Brad Schmitt is a well-known member of the media in Middle Tennessee who is lucky to be alive … and employed. Schmitt speaks candidly in this interview about his life and how owning his decisions have brought him to a new beginning. This emotional conversation touches on the childhood trauma (bullying and abusive parents) that led to his alcohol and drug use and abuse. His redemption came from a support team of friends, 12-step programs, and coping mechanisms that helped him to shape his behavior and live a positive life. In this candid conversation, Schmitt shares his high and low points, offers advice for others, and explains what being a foster parent, and a journalist means to him.

Q. Was your first role at The Tennessean as an entertainment reporter?

No. Like many young reporters who first get to The Tennessean, I was a police reporter. As was, by the way, former Vice President Al Gore when he started at The Tennessean… I was a police reporter/investigator reporter for about five or six years. And then I was writing a lot of internal stuff, like an in-house newsletter, and was goofing around and making fun of the editors and publisher in the newsletter. And they’re like, “let’s have Brad make fun of people outside of the newsroom … we need a celebrity news columnist anyway.” So, that’s how the entertainment news and the celebrity column, Brad About You were born.

Q. Will you tell us a bit about your life and being a survivor including how ACES (adverse childhood experiences) may have influenced your life and decisions?

Brad Schmitt DUI mugshotI needed that [consequences including losing employment] badly to pick a new path and to be much more open-minded to healing and recovery, which my old self would’ve thought was woo-woo, or a bunch of crap. And my new self thinks, oh, I think we all need healing and recovery. I certainly know that I do. And so, those consequences are what got me into the second arrest and the firing. That’s what got me into recovery.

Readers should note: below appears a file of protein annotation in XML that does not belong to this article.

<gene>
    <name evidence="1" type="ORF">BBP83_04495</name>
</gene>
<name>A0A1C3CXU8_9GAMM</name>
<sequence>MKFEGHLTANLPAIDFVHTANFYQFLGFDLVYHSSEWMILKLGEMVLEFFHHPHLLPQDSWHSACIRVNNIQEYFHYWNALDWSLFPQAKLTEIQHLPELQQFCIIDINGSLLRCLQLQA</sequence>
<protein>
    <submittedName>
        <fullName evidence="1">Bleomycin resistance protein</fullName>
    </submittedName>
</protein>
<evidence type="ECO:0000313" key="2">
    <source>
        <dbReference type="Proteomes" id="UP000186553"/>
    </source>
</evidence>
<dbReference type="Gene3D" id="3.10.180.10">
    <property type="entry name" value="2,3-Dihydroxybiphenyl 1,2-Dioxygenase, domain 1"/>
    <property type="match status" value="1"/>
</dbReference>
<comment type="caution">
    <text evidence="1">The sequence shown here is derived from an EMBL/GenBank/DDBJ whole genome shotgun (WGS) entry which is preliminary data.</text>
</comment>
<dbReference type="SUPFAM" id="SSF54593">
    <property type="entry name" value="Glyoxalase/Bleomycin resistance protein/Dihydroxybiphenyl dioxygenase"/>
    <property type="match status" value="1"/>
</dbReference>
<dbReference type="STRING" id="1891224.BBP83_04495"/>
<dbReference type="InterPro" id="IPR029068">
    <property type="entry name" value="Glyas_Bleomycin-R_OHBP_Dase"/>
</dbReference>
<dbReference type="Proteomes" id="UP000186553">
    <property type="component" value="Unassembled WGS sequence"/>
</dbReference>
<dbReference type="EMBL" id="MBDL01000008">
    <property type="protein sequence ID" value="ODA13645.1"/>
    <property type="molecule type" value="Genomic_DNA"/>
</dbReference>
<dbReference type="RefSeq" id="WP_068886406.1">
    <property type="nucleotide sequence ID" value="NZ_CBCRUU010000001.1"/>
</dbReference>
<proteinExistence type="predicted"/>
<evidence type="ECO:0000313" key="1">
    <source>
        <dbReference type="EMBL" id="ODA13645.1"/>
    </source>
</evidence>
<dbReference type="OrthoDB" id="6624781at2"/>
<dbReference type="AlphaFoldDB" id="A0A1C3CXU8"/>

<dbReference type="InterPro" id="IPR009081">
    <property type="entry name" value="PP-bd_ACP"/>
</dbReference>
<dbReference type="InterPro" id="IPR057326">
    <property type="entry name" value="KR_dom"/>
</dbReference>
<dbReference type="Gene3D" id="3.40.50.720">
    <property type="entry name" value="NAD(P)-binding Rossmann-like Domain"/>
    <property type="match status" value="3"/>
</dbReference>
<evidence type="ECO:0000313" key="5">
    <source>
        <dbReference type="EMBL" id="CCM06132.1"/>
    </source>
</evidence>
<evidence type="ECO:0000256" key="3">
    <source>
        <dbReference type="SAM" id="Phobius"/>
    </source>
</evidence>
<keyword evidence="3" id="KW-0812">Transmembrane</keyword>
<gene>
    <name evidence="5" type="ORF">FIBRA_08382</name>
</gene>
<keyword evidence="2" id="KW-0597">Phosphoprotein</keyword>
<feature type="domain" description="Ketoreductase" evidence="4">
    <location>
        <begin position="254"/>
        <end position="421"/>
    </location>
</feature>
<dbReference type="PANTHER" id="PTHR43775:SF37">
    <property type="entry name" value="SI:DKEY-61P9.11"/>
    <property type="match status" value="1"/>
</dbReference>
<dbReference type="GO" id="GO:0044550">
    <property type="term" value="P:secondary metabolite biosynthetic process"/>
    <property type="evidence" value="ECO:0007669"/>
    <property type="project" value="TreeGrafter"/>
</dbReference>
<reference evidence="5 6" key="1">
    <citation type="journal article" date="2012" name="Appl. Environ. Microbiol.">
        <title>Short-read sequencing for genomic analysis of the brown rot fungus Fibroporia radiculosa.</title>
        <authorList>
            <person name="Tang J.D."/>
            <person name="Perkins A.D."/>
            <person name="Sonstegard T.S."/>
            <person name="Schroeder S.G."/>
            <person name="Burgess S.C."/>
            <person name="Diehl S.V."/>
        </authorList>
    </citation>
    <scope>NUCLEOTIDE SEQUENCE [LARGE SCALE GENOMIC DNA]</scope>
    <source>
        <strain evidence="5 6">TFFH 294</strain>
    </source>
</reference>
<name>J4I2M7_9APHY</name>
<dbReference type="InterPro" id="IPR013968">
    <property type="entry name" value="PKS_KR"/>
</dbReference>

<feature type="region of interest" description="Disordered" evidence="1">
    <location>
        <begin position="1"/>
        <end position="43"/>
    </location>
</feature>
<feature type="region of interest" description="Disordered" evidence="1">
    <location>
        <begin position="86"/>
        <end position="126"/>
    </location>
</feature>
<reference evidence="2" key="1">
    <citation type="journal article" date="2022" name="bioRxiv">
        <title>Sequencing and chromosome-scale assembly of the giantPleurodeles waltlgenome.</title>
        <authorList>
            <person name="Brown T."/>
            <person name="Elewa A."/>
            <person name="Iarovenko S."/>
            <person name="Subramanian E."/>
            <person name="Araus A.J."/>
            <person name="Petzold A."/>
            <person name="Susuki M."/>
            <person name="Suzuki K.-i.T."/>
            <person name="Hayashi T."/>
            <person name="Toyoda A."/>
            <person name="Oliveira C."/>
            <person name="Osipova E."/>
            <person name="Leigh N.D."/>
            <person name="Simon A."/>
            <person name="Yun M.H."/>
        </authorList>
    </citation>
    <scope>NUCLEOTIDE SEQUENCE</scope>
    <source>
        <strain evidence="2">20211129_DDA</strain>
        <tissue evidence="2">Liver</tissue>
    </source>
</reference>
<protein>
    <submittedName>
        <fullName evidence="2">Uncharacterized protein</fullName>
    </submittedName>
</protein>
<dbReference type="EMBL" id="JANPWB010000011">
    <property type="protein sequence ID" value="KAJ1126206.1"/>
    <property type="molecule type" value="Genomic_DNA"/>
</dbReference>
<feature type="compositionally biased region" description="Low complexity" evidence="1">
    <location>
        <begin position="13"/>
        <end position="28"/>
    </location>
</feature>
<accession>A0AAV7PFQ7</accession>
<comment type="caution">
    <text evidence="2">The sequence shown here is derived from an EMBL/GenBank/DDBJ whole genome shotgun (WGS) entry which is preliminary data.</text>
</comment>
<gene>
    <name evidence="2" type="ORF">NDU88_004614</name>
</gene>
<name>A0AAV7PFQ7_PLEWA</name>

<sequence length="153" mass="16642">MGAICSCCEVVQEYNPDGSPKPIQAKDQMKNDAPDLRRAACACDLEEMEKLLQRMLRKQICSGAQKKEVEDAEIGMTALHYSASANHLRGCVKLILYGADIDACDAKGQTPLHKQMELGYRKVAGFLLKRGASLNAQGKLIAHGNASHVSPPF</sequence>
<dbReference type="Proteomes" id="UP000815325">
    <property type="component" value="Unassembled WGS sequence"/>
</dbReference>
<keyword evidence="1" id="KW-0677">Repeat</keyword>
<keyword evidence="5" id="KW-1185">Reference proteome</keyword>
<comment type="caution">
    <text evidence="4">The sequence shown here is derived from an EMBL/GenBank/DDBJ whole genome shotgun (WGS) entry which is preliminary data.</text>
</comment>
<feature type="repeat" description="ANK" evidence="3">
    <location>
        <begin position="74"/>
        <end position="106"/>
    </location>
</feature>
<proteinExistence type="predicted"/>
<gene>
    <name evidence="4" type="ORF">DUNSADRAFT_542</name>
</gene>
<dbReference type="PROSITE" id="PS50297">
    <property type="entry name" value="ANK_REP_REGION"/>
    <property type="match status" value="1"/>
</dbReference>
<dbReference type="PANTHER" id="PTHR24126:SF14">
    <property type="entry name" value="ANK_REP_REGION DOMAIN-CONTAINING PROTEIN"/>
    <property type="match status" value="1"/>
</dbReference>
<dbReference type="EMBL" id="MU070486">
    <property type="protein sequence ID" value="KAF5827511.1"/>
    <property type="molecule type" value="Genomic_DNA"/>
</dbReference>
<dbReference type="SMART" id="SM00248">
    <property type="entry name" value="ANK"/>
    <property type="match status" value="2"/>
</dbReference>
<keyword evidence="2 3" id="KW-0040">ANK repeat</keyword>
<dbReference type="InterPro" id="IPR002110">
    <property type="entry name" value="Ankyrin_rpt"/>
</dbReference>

Schmitt goes on to speak about his abusive childhood, the loss of his father, and peer bullying.

Q. What do you do to squeeze the day?

I get up and try to arm myself every day with patience, love, and kindness, by asking a higher power exactly for those things. So, that I may go through the day, whether it is a cranky boss or a cranky teenage foster kid, and be able to meet them with grace and acceptance for exactly where they’re at. I ask God, please don’t let me take this personally today, because it’s never personal. It never is about me. And that’s how I have to squeeze the day, by loading up my patience and acceptance and love for the day, and then meeting whatever it is that comes my way.

This story is about how caring teachers and mentors can create a career, and how losing your way can help you find life’s calling. Schmitt’s interview speaks of unconditional love, friendship, and advocacy that all are part of his recovery. Don’t miss this inspiring interview.

This Squeeze the Day is brought to you by the All of Us Research Program from the National Institutes of Health. Learn how you can help change the future of health by participating in the program.

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